They have discovered discrepancies of which, they say, no one sane poet could have been guilty. They have also discovered that the poems had not, as Wolf declared, “one ‘harmony of colour” (unus color). Each age, they say, during which the poems were continued, lent its own colour. The poets, by their theory, now preserved the genuine tradition of things old; cremation, cairn and urn burial; the use of the chariot in war; the use of bronze for weapons; a peculiar stage of customary law; a peculiar form of semi-feudal society; a peculiar kind of house. But again, by a change in the theory, the poets introduced later novelties; later forms of defensive armour; later modes of burial; later religious and speculative beliefs; a later style of house; an advanced stage of law; modernisms in grammar and language.

The usual position of critics in this matter is stated by Helbig; and we are to contend that the theory is contradicted by all experience of ancient literatures, and is in itself the reverse of consistent. “The artists of antiquity,” says Helbig, with perfect truth, “had no idea of archaeological studies. . . . They represented legendary scenes in conformity with the spirit of their own age, and reproduced the arms and implements and costume that they saw around them.” 11

Now a poet is an artist, like another, and he, too — no less than the vase painter or engraver of gems — in dealing with legends of times past, represents (in an uncritical age) the arms, utensils, costume, and the religious, geographical, legal, social, and political ideas of his own period. We shall later prove that this is true by examples from the early mediaeval epic poetry of Europe.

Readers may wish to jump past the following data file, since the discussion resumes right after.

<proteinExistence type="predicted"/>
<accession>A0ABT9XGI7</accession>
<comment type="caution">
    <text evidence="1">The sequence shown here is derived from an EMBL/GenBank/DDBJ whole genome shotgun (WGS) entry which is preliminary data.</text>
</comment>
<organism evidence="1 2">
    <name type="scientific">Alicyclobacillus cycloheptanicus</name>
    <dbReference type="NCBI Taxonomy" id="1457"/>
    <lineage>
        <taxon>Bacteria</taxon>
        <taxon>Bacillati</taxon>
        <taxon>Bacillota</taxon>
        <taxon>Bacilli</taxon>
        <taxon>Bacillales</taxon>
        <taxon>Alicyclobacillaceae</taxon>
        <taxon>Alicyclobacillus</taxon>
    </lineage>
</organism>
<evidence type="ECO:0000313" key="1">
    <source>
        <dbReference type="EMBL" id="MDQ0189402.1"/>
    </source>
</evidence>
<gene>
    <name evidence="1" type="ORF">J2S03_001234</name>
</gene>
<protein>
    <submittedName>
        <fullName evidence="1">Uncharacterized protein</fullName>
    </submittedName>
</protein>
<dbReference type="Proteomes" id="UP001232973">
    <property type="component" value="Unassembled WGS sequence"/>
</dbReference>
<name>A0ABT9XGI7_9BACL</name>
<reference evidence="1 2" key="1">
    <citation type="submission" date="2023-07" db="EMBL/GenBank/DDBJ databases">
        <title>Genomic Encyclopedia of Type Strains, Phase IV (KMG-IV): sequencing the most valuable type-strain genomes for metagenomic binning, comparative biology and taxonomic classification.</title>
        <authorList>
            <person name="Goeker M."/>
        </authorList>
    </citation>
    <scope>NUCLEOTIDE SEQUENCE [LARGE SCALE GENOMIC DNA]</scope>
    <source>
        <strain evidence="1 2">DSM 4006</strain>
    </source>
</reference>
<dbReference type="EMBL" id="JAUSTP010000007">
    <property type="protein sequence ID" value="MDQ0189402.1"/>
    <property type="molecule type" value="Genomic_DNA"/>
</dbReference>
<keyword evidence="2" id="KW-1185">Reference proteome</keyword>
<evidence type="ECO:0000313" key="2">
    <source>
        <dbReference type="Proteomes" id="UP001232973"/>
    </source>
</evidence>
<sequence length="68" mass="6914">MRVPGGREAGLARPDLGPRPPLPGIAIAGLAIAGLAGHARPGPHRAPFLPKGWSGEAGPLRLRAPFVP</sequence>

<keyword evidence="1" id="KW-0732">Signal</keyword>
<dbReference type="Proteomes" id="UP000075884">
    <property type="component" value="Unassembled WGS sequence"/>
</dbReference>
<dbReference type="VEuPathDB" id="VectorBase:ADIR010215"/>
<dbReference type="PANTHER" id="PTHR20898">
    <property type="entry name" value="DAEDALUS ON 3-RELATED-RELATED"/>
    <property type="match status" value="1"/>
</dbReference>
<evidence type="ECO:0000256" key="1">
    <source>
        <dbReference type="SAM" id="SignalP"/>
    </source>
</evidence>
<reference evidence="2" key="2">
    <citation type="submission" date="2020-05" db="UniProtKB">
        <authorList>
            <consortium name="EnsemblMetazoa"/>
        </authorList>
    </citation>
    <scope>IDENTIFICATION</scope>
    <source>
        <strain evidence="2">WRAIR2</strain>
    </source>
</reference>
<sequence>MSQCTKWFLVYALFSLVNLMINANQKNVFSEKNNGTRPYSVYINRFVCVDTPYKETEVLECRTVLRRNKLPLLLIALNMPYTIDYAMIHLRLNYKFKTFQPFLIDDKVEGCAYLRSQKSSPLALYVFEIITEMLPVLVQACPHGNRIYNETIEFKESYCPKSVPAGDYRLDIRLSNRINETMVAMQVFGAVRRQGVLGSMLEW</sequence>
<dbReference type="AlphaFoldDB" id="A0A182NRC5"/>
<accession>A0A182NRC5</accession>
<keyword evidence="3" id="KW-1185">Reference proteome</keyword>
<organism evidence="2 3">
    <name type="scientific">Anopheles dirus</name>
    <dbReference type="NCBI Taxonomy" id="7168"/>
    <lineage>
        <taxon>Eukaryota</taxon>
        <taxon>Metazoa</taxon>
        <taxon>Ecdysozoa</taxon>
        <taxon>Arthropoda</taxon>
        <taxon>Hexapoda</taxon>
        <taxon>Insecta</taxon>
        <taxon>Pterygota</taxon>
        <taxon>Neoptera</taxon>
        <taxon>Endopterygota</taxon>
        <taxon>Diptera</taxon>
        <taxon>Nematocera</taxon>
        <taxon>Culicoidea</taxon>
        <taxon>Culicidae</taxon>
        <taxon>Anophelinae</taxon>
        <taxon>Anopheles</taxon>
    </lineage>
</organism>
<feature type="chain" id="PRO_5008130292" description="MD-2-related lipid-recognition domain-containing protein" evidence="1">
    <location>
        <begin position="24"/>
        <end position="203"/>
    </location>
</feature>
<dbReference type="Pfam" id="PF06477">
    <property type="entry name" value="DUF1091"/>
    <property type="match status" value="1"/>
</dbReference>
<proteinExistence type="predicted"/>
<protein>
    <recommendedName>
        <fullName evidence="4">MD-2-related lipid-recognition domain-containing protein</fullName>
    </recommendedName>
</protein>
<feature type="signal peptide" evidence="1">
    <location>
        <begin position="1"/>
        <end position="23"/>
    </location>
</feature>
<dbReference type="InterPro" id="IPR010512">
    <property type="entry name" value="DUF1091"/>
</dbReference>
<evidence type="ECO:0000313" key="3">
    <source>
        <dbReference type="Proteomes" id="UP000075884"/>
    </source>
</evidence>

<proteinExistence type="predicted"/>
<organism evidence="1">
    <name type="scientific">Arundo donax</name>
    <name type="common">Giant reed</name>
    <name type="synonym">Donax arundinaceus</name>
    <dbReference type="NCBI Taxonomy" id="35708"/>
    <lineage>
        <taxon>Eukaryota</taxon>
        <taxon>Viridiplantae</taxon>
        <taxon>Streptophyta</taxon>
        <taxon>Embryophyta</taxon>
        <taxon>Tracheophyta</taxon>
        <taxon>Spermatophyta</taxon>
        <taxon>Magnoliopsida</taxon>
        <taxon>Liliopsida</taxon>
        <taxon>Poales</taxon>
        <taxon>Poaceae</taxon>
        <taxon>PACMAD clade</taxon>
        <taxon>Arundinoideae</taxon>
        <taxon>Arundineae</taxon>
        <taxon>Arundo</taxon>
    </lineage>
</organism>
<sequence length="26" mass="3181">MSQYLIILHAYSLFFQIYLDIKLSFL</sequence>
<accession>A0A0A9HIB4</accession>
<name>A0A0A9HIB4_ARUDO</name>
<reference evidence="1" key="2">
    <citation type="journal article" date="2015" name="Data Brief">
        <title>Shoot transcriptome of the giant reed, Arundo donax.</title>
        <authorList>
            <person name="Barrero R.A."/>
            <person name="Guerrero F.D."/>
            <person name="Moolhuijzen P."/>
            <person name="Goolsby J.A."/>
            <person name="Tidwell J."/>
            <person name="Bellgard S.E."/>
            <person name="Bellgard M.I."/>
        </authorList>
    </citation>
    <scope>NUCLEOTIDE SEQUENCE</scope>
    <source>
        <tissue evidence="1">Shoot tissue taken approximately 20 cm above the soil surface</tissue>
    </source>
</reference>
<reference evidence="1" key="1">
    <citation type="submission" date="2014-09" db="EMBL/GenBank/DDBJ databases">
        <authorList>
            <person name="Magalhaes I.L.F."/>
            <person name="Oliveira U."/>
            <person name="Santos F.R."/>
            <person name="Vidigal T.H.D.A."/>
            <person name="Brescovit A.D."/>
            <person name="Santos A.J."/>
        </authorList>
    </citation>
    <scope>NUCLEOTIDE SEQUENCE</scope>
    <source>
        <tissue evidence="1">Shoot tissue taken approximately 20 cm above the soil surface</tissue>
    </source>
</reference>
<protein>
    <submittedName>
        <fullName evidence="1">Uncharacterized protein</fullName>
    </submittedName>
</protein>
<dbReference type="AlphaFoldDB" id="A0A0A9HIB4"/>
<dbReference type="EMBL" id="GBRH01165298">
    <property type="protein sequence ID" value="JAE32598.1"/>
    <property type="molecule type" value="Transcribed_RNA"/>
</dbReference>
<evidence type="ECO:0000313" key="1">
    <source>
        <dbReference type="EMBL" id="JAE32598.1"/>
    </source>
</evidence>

It follows that if the Iliad is absolutely consistent and harmonious in its picture of life, and of all the accessories of life, the Iliad is the work of a single age, of a single stage of culture, the poet describing his own environment. But Helbig, on the other hand, citing Wilamowitz Moellendorff, declares that the Iliad — the work of four centuries, he says — maintains its unity of colour by virtue of an uninterrupted poetical tradition. 12 If so, the poets must have archaeologised, must have kept asking themselves, “Is this or that detail true to the past?” which artists in uncritical ages never do, as we have been told by Helbig. They must have carefully pondered the surviving old Achaean lays, which “were born when the heroes could not read, or boil flesh, or back a steed.” By carefully observing the earliest lays the late poets, in times of changed manners, “could avoid anachronisms by the aid of tradition, which gave them a very exact idea of the epic heroes.” Such is the opinion of Wilamowitz Moellendorff. He appears to regard the tradition as keeping the later poets in the old way automatically, not consciously, but this, we also learn from Helbig, did not occur. The poets often wandered from the way. 13 Thus old Mycenaean lays, if any existed, would describe the old Mycenaean mode of burial. The Homeric poet describes something radically different. We vainly ask for proof that in any early national literature known to us poets have been true to the colour and manners of the remote times in which their heroes moved, and of which old minstrels sang. The thing is without example: of this proofs shall be offered in abundance.